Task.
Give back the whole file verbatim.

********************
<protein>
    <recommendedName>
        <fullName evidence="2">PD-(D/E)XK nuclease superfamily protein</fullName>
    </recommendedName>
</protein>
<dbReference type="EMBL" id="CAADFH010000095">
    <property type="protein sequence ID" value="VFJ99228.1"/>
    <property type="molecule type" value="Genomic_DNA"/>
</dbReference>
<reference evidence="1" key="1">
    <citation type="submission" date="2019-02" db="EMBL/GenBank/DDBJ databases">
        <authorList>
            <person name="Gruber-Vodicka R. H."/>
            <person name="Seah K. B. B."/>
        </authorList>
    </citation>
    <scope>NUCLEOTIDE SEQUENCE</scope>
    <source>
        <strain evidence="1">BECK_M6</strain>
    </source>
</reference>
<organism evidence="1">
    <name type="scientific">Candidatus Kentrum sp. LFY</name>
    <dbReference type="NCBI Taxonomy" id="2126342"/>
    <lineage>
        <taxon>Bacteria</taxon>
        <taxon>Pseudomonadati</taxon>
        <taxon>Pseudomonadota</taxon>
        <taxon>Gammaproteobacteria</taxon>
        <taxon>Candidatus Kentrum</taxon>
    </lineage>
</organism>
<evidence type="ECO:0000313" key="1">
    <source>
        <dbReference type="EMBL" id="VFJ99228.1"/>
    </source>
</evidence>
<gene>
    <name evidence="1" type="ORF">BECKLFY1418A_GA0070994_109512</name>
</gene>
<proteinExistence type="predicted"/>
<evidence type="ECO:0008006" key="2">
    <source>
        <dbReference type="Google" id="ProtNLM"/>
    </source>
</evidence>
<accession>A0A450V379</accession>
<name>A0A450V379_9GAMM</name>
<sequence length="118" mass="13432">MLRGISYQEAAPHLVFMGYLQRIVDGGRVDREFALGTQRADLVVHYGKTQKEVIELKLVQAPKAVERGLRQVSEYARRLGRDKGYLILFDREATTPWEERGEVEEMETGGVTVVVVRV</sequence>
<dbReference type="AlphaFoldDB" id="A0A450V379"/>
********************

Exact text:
<protein>
    <recommendedName>
        <fullName evidence="2">PD-(D/E)XK nuclease superfamily protein</fullName>
    </recommendedName>
</protein>
<dbReference type="EMBL" id="CAADFH010000095">
    <property type="protein sequence ID" value="VFJ99228.1"/>
    <property type="molecule type" value="Genomic_DNA"/>
</dbReference>
<reference evidence="1" key="1">
    <citation type="submission" date="2019-02" db="EMBL/GenBank/DDBJ databases">
        <authorList>
            <person name="Gruber-Vodicka R. H."/>
            <person name="Seah K. B. B."/>
        </authorList>
    </citation>
    <scope>NUCLEOTIDE SEQUENCE</scope>
    <source>
        <strain evidence="1">BECK_M6</strain>
    </source>
</reference>
<organism evidence="1">
    <name type="scientific">Candidatus Kentrum sp. LFY</name>
    <dbReference type="NCBI Taxonomy" id="2126342"/>
    <lineage>
        <taxon>Bacteria</taxon>
        <taxon>Pseudomonadati</taxon>
        <taxon>Pseudomonadota</taxon>
        <taxon>Gammaproteobacteria</taxon>
        <taxon>Candidatus Kentrum</taxon>
    </lineage>
</organism>
<evidence type="ECO:0000313" key="1">
    <source>
        <dbReference type="EMBL" id="VFJ99228.1"/>
    </source>
</evidence>
<gene>
    <name evidence="1" type="ORF">BECKLFY1418A_GA0070994_109512</name>
</gene>
<proteinExistence type="predicted"/>
<evidence type="ECO:0008006" key="2">
    <source>
        <dbReference type="Google" id="ProtNLM"/>
    </source>
</evidence>
<accession>A0A450V379</accession>
<name>A0A450V379_9GAMM</name>
<sequence length="118" mass="13432">MLRGISYQEAAPHLVFMGYLQRIVDGGRVDREFALGTQRADLVVHYGKTQKEVIELKLVQAPKAVERGLRQVSEYARRLGRDKGYLILFDREATTPWEERGEVEEMETGGVTVVVVRV</sequence>
<dbReference type="AlphaFoldDB" id="A0A450V379"/>